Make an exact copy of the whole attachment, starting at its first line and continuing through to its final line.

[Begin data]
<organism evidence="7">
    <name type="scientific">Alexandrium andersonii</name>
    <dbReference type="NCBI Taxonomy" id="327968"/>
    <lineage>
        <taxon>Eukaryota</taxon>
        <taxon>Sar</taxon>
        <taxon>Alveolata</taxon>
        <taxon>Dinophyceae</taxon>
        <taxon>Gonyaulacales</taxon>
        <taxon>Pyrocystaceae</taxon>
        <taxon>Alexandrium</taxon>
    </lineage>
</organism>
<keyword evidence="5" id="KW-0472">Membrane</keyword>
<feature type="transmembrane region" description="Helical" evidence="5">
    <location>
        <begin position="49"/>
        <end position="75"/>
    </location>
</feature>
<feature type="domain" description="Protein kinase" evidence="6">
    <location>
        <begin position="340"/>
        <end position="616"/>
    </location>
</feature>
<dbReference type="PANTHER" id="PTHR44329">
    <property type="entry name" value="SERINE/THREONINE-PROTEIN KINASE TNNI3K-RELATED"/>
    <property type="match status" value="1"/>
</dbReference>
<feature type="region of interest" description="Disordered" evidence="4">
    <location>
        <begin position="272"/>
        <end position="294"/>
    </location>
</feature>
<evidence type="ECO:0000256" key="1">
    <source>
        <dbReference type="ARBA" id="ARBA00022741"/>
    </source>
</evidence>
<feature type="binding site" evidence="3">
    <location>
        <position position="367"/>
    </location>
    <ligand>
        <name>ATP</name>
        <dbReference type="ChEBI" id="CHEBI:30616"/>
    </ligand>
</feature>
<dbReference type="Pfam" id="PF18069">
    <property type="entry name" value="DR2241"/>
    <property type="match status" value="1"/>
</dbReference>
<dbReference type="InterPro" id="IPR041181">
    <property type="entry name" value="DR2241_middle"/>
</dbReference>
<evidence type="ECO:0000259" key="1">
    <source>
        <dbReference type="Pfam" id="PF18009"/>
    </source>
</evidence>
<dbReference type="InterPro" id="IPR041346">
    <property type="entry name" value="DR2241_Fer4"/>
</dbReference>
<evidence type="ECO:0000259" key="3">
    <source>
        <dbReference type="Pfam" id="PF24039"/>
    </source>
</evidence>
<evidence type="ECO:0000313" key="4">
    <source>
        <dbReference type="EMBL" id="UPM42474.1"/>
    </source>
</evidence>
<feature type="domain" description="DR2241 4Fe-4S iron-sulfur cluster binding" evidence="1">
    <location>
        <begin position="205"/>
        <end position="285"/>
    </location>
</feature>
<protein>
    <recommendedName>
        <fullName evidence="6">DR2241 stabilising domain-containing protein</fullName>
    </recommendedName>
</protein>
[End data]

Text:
<organism evidence="7">
    <name type="scientific">Alexandrium andersonii</name>
    <dbReference type="NCBI Taxonomy" id="327968"/>
    <lineage>
        <taxon>Eukaryota</taxon>
        <taxon>Sar</taxon>
        <taxon>Alveolata</taxon>
        <taxon>Dinophyceae</taxon>
        <taxon>Gonyaulacales</taxon>
        <taxon>Pyrocystaceae</taxon>
        <taxon>Alexandrium</taxon>
    </lineage>
</organism>
<keyword evidence="5" id="KW-0472">Membrane</keyword>
<feature type="transmembrane region" description="Helical" evidence="5">
    <location>
        <begin position="49"/>
        <end position="75"/>
    </location>
</feature>
<feature type="domain" description="Protein kinase" evidence="6">
    <location>
        <begin position="340"/>
        <end position="616"/>
    </location>
</feature>
<dbReference type="PANTHER" id="PTHR44329">
    <property type="entry name" value="SERINE/THREONINE-PROTEIN KINASE TNNI3K-RELATED"/>
    <property type="match status" value="1"/>
</dbReference>
<feature type="region of interest" description="Disordered" evidence="4">
    <location>
        <begin position="272"/>
        <end position="294"/>
    </location>
</feature>
<evidence type="ECO:0000256" key="1">
    <source>
        <dbReference type="ARBA" id="ARBA00022741"/>
    </source>
</evidence>
<feature type="binding site" evidence="3">
    <location>
        <position position="367"/>
    </location>
    <ligand>
        <name>ATP</name>
        <dbReference type="ChEBI" id="CHEBI:30616"/>
    </ligand>
</feature>
<dbReference type="Pfam" id="PF18069">
    <property type="entry name" value="DR2241"/>
    <property type="match status" value="1"/>
</dbReference>
<dbReference type="InterPro" id="IPR041181">
    <property type="entry name" value="DR2241_middle"/>
</dbReference>
<evidence type="ECO:0000259" key="1">
    <source>
        <dbReference type="Pfam" id="PF18009"/>
    </source>
</evidence>
<dbReference type="InterPro" id="IPR041346">
    <property type="entry name" value="DR2241_Fer4"/>
</dbReference>
<evidence type="ECO:0000259" key="3">
    <source>
        <dbReference type="Pfam" id="PF24039"/>
    </source>
</evidence>
<evidence type="ECO:0000313" key="4">
    <source>
        <dbReference type="EMBL" id="UPM42474.1"/>
    </source>
</evidence>
<feature type="domain" description="DR2241 4Fe-4S iron-sulfur cluster binding" evidence="1">
    <location>
        <begin position="205"/>
        <end position="285"/>
    </location>
</feature>
<protein>
    <recommendedName>
        <fullName evidence="6">DR2241 stabilising domain-containing protein</fullName>
    </recommendedName>
</protein>